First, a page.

Was glad to manage a drink in the evening with old schoolfriend A. and old politics friend S., the latter entertaining us with anecdotes from the recent talks at Leeds Castle and subsequently, all of which must remain off the record. We were in Renshaw’s which is very different now from the Senior Common Room atmosphere it had when it first opened twelve years ago. Full of first-year students enjoying the third drinking evening of term, before their money runs out. Nice to watch people have fun.
Then back to the B&B for my early flight – not so early, as it turned out…
My cunning plans to be back in Brussels by lunchtime today have been scuppered. The flight I was meant to be on to Manchester got cancelled, but they changed me to another flight via Birmingham which would actually have got me into Brussels a little earlier. Alas, the Birmingham flight was also delayed, to the point where I would have missed my connection there, so I got them to switch me to another flight via Heathrow (incidentally delying the Birmingham take-off still further while they took my bag off it). But the Heathrow flight is also running over an hour late, and while it looks like I will make the early afternoon connection to Brussels, I’ve had to alert colleagues to cover for me for a meeting with the Hague war crimes tribunal people this afternoon which I will now miss. Bah.
Checked into fading guesthouse on Cromwell Road just now. Just behind me came a taxi driver from Belfast City Airport with two Chinese passengers. Then they took a second look at the place and asked him to drive them to Dublin instead. It will be well after midnight by the time they get there…
Off to find food now (shouldn’t be too difficult around Botanic Avenue).
Both Mastermind and University Challenge last night featured questions about a) Bleak House and b) Einstein’s quote that “God Does Not Play Dice”. The knowledge contained in quiz shows may be running out…
Back from Moldova safely, but more travels loom. I go to the Hague for the afternoon today, and then tomorrow evening go to Belfast for a conference – Belfast folks please give me a shout if you'd like to meet up (best is text to mobile phone, see my contact details) though I'm not yet sure of my timetable on Wednesday night; back here on Thursday; then we have visitors over the weekend for U's christening; then to Portugal for a work meeting from Wednesday to Sunday of next week. Tiring but usually fun.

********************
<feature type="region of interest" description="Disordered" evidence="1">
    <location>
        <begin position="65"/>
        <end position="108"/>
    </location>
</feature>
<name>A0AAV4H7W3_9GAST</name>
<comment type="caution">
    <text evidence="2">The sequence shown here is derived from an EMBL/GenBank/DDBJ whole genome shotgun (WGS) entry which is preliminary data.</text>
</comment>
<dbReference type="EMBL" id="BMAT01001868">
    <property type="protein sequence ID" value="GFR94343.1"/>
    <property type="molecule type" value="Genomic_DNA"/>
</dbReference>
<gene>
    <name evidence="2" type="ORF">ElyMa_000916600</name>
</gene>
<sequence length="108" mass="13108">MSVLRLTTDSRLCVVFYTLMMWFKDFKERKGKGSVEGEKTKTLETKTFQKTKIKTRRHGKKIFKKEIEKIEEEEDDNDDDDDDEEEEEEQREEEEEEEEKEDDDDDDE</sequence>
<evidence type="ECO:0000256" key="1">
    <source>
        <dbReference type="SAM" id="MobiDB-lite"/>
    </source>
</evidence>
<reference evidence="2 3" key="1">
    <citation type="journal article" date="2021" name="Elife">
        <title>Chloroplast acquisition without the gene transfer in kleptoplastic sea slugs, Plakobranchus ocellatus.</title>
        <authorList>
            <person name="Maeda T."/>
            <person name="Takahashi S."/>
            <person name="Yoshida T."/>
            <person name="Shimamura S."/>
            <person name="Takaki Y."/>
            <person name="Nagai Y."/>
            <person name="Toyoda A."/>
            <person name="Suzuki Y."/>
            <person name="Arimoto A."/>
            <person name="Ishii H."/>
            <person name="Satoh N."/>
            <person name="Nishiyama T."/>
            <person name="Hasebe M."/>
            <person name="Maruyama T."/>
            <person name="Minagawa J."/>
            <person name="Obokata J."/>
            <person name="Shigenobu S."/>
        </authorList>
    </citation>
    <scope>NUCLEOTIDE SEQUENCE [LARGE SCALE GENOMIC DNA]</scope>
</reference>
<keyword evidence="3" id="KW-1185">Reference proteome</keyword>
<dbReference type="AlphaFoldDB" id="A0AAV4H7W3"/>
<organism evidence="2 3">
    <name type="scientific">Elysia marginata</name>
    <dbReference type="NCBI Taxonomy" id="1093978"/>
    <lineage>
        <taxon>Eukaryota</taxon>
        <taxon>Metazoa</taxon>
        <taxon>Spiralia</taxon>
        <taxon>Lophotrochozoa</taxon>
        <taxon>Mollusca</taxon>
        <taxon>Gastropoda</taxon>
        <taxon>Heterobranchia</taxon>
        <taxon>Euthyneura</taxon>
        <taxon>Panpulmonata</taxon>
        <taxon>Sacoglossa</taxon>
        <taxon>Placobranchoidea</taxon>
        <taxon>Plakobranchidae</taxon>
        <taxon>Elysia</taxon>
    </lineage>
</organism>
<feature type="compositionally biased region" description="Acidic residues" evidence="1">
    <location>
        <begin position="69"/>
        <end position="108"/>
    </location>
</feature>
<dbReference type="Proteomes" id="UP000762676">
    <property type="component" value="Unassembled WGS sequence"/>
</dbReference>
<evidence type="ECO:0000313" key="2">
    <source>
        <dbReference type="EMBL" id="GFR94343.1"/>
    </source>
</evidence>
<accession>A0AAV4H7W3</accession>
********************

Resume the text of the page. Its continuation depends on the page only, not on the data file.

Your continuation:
8) To The Nines by Janet Evanovich
I first got into Janet Evanovich by picking up some of her earlier Stephanie Plum books at Vienna Airport. And since I was changing planes there again, and failing really to get engaged by the Classic Science Fiction Novel I had been reading on the flight from Chisinau, and saw the latest in the (excellent) bookshop, I bought it and read it. My verdict: don’t bother, folks. The formula of a sexy yet insecure woman working as a New Jersey bounty hunter was great, indeed usually hilarious, while she was tracking down small-scale miscrents. Internet-surfing serial killers just somehow aren’t as funny. Plus there were huge gaping plot holes, especially with regard to her boyfriend’s frequent breaches of police standard operating procedure. Fairly cheap, at least.
What is worse than being captured by the Chechens?
Feel free to post in your own journal provided you don’t say where you got it from.
I’m here as a guest at a conference organised by an old friend of mine. For the first time since I’ve known him I got him to reminisce about his time in government in the early 1990s.
“Yes, I was the first Defence Minister. Actually when we set it up, we called it a Sub-Department for Defence Matters, not a ministry, and I was its General Secretary and special adviser to the President, not the minister, because we didn’t want to annoy the Soviets. This was just after we’d won the first multi-party elections as the Popular Front.
“Then came the August 1990 putsch in Moscow. A friend of mine called me up in the middle of the night and told me, turn on the television, see what’s happened, it’s all going to go back to former times, you need to get yourself to the other side of the Romanian border. I couldn’t leave my colleagues at a time like that – I managed to organise an armed citizen’s militia to defend the capital, we had it completely blocked off.
“The police were mostly on our side, and the local Soviet Army just wasn’t sure what to do, keeping lines open to us and to the Kremlin. We weren’t really sure what the end would be politically. Then the next day Yeltsin got up on the tank, and because everyone else was doing it, we realised it was time to go for sovereignty, and as you know the whole thing fizzled out. After that it was all right to have a ministry of defence.
“Yeah, I brokered the ceasefire that ended the Transdniestria conflict in 1992, but shortly after that they replaced me as defence minister with a career general. I’m out of all that now, prefer this NGO activity, working with the next generation.”
I hope he writes a book about it some time.
7) Judgement Day: The Trial of Slobodan Milosevic, by Chris Stephen.